[DNSOP] Benjamin Kaduk's Discuss on draft-ietf-dnsop-kskroll-sentinel-15: (with DISCUSS and COMMENT)

Benjamin Kaduk <kaduk@mit.edu> Wed, 26 September 2018 15:16 UTC

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Subject: [DNSOP] Benjamin Kaduk's Discuss on draft-ietf-dnsop-kskroll-sentinel-15: (with DISCUSS and COMMENT)
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Benjamin Kaduk has entered the following ballot position for
draft-ietf-dnsop-kskroll-sentinel-15: Discuss

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The document, along with other ballot positions, can be found here:
https://datatracker.ietf.org/doc/draft-ietf-dnsop-kskroll-sentinel/



----------------------------------------------------------------------
DISCUSS:
----------------------------------------------------------------------

Thanks for preparing this document and mechanism; it is good to have more
data about the expected impact of the root KSK roll.  That said, I have two
Discuss-worthy points, albeit both fairly minor.

The first one may just be something that I missed, but does this document
actually say anywhere that there needs to be a real zone with real
configured A and/or AAAA records for the query names used for these tests?
The Appendix sort-of-mentions it, but I feel like there needs to be a
mention in the main body text.

The other point basically is a procedural one, in that we are in effect
claiming a couple of leaf name prefixes in all domains to exhibit "weird
and surprising behavior" (that is, for parties unaware of this
specification).  We generally try to avoid this sort of namespace
squatting, preferring (e.g.) /.well-known for HTTP requests, various
underscore-prefixed tricks for the DNS, etc.  I see in the changelog that
initial attempts did use an underscore prefix but ran into implementation
difficulty, and acknowledge that using a "magic" name is much easier to get
deployed than (e.g.) a new RR type.  But I do not want the IESG to
implicitly approve a namespace claim like this; it's better to be explicit
about it if this is the best way to go.


----------------------------------------------------------------------
COMMENT:
----------------------------------------------------------------------

Other than my Discuss points, I just have a number of essentially editorial
nits.

Abstract

                                This document specifies a mechanism that
   will allow an end user and third parties to determine the trusted key
   state for the root key of the resolvers that handle that user's DNS
   queries.  [...]

This wording feels confusing to me; I think what it's trying to say is "the
root key(s) that are in use by the resolver" but am having a hard time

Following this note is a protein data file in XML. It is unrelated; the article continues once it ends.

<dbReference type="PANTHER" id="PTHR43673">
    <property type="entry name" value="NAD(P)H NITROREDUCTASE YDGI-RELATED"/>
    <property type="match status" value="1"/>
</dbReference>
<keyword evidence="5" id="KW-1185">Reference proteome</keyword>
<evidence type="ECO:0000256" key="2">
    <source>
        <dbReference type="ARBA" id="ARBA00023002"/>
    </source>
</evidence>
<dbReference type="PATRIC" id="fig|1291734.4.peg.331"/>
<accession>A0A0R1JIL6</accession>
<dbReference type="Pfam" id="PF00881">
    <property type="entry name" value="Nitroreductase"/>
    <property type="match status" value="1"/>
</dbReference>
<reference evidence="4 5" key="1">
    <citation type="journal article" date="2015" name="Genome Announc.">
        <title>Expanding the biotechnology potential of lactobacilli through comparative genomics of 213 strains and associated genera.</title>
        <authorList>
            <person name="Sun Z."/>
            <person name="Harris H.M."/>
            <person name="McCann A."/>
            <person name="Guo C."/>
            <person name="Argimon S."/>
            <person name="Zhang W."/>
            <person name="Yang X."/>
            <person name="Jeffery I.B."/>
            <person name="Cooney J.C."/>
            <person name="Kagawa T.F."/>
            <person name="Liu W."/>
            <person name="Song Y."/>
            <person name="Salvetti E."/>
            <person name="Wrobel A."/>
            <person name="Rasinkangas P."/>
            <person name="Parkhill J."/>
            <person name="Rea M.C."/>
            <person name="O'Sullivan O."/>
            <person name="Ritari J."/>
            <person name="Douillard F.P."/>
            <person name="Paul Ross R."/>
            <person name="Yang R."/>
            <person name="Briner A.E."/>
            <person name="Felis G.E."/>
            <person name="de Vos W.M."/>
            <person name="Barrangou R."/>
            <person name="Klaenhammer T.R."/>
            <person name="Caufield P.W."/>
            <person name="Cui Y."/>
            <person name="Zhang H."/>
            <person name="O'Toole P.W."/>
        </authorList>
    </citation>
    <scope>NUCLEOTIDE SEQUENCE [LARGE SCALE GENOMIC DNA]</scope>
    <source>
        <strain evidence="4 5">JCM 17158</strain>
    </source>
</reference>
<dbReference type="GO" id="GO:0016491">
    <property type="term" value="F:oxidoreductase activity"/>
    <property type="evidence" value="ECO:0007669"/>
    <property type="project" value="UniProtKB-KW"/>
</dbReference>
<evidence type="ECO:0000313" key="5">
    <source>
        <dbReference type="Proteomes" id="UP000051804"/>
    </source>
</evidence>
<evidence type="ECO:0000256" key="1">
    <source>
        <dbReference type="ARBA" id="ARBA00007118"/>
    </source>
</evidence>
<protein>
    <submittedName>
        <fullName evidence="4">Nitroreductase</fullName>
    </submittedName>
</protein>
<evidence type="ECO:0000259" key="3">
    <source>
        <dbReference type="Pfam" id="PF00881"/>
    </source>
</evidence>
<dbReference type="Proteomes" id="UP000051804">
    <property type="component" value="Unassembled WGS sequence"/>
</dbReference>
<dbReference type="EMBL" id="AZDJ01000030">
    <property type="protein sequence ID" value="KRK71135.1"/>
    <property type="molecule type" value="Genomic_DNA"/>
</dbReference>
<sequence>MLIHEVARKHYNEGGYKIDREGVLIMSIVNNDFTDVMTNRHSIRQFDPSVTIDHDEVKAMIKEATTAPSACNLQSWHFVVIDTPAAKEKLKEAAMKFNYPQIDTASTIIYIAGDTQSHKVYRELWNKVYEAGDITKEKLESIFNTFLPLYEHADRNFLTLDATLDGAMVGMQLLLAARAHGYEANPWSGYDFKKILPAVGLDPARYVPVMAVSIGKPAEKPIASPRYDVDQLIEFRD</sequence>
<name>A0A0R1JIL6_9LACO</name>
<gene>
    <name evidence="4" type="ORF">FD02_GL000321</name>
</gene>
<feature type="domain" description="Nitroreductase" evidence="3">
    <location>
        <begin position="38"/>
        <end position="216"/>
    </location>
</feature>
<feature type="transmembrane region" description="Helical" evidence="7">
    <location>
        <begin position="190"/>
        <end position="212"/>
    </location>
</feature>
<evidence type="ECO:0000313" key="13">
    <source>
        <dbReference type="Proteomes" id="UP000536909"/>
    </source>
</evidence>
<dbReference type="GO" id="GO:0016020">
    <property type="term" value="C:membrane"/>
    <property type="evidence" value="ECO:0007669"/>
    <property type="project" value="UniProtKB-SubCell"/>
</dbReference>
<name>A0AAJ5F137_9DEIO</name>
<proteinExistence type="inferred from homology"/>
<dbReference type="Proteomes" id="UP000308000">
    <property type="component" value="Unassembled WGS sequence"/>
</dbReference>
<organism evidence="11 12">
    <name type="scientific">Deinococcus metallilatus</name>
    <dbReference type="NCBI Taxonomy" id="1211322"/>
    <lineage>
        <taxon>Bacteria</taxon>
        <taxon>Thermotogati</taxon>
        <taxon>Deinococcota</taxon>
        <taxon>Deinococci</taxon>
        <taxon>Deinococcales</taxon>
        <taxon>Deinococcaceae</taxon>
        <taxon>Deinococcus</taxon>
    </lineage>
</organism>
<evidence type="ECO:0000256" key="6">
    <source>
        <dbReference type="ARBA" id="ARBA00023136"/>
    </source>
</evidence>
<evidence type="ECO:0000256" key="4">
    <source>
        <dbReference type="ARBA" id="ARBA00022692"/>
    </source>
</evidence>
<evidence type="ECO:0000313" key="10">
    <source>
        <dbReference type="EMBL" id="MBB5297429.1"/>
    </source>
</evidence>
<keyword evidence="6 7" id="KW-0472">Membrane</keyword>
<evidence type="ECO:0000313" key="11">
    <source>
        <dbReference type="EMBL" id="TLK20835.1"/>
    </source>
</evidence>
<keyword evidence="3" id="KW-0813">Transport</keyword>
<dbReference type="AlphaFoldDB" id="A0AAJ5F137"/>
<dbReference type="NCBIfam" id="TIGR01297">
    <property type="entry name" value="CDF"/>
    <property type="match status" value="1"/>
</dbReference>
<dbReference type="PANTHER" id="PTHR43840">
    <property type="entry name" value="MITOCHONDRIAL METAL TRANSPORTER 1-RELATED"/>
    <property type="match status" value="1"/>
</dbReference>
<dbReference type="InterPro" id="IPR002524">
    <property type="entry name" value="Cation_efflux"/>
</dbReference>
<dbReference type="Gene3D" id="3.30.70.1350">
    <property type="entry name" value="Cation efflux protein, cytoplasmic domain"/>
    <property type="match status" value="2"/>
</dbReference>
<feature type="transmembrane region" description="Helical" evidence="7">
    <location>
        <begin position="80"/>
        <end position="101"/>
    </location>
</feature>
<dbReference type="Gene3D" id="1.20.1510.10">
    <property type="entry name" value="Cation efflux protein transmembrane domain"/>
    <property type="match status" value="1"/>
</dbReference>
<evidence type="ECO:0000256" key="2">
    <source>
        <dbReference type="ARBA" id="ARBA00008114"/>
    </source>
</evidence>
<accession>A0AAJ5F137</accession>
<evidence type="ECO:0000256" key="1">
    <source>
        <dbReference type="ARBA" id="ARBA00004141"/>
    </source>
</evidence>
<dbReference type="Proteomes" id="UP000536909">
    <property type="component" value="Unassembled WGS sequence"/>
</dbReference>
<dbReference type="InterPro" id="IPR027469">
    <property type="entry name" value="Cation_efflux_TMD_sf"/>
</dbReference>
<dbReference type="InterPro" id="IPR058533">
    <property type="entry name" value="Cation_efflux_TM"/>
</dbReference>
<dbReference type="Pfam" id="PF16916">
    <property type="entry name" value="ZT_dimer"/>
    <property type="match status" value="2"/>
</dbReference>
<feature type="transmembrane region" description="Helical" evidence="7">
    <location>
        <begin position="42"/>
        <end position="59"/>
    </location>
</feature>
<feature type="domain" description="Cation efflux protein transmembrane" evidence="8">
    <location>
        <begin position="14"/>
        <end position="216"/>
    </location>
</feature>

grouping these words to achieve that meaning.  (Is "trust" really necessary
to mention, here?)

Section 1

               RRSIG RRs contain a Key Tag field whose value is equal to
   the Key Tag of the DNSKEY RR that was used to generate the
   corresponding signature.

nit: Is the RR used to generate the signature, or just the key?

   o  Users may wish to ascertain whether their DNS resolution
      environment resolvers is ready for an upcoming root KSK rollover.

nit: I think there's a singular/plural mismatch or similar here, maybe
"environment's resolver"?

   o  Researchers want to perform Internet-wide studies about the
      proportion of users who will be negatively impacted an upcoming
      root KSK rollover.

nit: "by an upcoming"

   If a browser or operating system is configured with multiple
   resolvers, and those resolvers have different properties (for
   example, one performs DNSSEC validation and one does not), the
   sentinel test described in this document can still be used, but it

nit: this usage of "but" feels a bit misplaced to me, as the thing being
warned about is more that the test may produce indeterminate or
inconsistent results.  Or perhaps that the assumptions it makes may not
necessarily hold in the specific environments being described (i.e., "these
environments").

   makes a number of assumptions about DNS resolution behaviour that may
   not necessarily hold in all environments.  If these assumptions do
   not hold (such as, for example, requiring the stub resolver to query
   the next recursive resolver in the locally configured set upon
   receipt of a SERVFAIL response code) then this test may produce
   indeterminate or inconsistent results.  In some cases where these
   assumptions do not hold, repeating the same test query set may
   generate different results.

Section 1.1

Please use the RFC 8174 boilerplate.

Section 3

I'll note without further comment that we had a long thread on ietf@
relevant to the term "slave resolver".

Section 3.1

   If the resolver is non-validating, and it has a single forwarder,
   then the resolver will presumably mirror the capabilities of the
   forwarder target resolver.

Perhaps this is just me misreading the previous paragraph's introduction to
what is clearly a more widely known term of art, but in "has a single
forwarder" is the thing of which there is only one the "one or more other
resolvers" that the "forwarder" is relaying queries to?  It's just weird
for the word "forwarder" mean a different protocol participant when used as
a noun vs. adjective.  Or perhaps this is meant to be possessive; the
"forwarder's target resolver"?

As noted in the directorate review, "use the CD bit" needs disambiguation.

Section 4

nit: missing trailing 'r' in the section title

Section 4.3

Maybe call out that these are the same general categories of query as in
Section 3 but the key tag used is different for some queries?

It's also a bit weird to use new notation for this section as opposed to
consistent notation between the different types of test.